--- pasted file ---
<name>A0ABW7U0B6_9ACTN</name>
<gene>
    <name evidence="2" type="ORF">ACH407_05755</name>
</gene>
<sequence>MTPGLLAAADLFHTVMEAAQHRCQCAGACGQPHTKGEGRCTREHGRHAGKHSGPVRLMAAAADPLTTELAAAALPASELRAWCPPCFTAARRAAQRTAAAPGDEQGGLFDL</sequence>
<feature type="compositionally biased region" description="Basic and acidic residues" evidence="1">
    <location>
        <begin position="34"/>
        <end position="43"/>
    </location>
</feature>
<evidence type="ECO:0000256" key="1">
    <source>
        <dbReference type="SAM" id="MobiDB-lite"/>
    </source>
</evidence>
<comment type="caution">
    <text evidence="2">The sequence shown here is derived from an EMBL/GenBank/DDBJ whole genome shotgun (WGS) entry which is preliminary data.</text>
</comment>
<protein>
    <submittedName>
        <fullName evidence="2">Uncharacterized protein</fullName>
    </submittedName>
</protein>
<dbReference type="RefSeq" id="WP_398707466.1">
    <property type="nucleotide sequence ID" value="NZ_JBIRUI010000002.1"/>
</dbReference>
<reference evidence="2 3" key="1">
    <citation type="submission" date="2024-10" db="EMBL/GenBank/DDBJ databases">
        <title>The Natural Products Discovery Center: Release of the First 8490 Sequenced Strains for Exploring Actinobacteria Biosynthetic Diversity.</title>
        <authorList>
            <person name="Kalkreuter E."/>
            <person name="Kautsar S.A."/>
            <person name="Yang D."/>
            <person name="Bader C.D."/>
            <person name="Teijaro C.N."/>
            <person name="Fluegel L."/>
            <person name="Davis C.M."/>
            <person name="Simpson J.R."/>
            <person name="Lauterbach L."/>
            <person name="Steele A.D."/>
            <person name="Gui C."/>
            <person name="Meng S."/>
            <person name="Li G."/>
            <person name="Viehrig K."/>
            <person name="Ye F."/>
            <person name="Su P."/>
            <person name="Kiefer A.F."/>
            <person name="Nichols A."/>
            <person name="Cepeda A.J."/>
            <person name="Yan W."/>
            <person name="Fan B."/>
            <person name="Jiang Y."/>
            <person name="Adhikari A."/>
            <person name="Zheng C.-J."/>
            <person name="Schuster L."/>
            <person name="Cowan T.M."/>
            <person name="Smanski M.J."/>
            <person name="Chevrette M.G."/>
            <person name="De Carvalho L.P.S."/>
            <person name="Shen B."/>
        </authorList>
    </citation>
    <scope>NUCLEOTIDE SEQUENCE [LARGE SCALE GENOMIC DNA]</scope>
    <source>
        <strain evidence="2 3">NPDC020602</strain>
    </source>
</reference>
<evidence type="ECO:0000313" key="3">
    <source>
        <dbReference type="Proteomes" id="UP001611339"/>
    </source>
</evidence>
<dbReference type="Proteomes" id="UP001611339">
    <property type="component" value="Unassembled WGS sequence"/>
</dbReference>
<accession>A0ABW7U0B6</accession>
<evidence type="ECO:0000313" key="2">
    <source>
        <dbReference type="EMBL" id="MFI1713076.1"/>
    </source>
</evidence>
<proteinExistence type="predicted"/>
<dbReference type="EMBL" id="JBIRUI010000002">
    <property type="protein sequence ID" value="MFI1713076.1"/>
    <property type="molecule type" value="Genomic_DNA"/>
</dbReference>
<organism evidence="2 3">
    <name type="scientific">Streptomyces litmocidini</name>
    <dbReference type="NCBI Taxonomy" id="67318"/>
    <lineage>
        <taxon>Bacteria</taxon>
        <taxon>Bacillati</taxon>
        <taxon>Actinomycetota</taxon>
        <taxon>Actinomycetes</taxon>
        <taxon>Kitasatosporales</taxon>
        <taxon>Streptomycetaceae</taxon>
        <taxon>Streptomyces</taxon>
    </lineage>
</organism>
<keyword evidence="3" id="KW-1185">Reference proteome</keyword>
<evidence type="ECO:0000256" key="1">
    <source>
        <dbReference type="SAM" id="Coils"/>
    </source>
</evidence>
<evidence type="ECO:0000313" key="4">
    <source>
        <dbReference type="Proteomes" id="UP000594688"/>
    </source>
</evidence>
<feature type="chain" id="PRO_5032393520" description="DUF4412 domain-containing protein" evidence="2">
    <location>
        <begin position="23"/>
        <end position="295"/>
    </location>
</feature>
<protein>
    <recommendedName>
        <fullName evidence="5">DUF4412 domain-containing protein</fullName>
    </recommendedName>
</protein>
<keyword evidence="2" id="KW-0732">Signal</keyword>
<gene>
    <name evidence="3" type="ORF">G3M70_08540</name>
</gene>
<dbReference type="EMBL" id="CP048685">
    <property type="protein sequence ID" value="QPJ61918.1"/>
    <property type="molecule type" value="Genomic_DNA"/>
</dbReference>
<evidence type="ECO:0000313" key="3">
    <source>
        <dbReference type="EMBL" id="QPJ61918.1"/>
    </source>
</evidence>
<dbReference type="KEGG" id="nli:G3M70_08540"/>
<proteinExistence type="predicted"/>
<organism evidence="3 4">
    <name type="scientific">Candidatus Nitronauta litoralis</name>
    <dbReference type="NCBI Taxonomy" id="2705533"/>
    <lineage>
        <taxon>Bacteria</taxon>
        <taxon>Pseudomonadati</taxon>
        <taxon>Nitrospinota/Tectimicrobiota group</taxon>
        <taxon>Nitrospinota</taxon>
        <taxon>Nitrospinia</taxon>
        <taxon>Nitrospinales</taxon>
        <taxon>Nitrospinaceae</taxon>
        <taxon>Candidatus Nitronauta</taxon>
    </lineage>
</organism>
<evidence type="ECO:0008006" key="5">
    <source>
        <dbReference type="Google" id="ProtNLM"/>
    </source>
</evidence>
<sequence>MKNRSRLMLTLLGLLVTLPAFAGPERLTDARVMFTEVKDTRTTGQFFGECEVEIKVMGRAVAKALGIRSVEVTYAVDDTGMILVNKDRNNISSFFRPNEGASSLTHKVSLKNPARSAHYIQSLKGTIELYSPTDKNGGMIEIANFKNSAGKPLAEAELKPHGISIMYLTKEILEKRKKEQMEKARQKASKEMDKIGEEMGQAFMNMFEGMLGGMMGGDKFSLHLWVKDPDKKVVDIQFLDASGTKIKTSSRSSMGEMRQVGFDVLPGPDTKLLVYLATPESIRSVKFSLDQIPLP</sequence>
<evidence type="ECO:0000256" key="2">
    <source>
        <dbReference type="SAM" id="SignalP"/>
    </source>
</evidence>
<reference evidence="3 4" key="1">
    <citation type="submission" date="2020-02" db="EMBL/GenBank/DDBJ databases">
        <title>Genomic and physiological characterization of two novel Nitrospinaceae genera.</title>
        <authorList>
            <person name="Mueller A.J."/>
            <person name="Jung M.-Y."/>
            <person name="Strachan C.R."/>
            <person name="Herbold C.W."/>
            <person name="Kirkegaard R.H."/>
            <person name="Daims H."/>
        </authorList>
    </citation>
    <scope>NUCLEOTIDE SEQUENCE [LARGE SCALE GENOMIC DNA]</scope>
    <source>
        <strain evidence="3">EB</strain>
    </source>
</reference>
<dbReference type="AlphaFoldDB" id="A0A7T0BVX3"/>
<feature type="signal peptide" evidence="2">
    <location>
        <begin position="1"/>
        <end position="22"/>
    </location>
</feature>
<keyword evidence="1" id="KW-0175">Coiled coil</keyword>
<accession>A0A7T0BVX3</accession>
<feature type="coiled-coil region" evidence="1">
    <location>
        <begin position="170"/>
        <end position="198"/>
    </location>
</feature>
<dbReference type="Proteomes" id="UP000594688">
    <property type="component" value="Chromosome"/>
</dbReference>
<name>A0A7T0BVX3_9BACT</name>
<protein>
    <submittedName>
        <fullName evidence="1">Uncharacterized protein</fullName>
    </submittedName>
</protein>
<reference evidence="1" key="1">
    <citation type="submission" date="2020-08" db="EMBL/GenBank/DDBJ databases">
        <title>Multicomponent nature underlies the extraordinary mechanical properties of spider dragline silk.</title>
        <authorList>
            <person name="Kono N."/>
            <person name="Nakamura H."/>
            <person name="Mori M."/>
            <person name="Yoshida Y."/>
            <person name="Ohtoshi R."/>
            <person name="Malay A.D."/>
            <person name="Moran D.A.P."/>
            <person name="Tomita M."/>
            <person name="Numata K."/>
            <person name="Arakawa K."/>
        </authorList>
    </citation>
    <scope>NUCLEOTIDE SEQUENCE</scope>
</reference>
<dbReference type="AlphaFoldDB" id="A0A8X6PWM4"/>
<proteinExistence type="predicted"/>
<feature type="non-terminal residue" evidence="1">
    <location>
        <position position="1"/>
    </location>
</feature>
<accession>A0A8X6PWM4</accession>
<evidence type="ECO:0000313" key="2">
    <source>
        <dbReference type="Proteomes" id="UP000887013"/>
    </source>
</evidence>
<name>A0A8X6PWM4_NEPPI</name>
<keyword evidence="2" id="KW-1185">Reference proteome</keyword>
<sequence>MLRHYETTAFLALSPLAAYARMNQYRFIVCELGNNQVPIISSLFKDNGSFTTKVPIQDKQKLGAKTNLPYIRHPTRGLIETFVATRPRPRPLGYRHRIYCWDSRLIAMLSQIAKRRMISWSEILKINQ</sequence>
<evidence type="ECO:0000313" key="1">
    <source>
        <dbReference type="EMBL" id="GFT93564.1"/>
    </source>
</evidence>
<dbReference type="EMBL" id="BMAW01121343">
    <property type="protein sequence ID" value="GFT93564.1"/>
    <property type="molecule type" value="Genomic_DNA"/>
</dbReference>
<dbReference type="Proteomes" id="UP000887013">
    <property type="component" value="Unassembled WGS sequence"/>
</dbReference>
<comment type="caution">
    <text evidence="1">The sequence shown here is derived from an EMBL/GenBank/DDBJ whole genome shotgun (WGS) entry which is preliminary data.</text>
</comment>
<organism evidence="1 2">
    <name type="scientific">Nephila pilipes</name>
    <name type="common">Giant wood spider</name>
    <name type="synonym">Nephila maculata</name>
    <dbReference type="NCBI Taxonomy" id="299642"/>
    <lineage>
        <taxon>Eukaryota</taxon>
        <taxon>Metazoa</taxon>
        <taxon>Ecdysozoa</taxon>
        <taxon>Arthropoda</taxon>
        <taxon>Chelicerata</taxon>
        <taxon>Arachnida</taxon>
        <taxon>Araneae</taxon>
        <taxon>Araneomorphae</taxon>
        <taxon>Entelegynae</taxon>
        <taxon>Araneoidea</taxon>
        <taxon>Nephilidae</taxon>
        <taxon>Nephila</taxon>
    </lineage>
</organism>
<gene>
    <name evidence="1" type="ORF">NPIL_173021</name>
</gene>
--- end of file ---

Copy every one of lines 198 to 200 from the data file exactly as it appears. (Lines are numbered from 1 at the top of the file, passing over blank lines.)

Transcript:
<name>A0A7T0BVX3_9BACT</name>
<protein>
    <submittedName>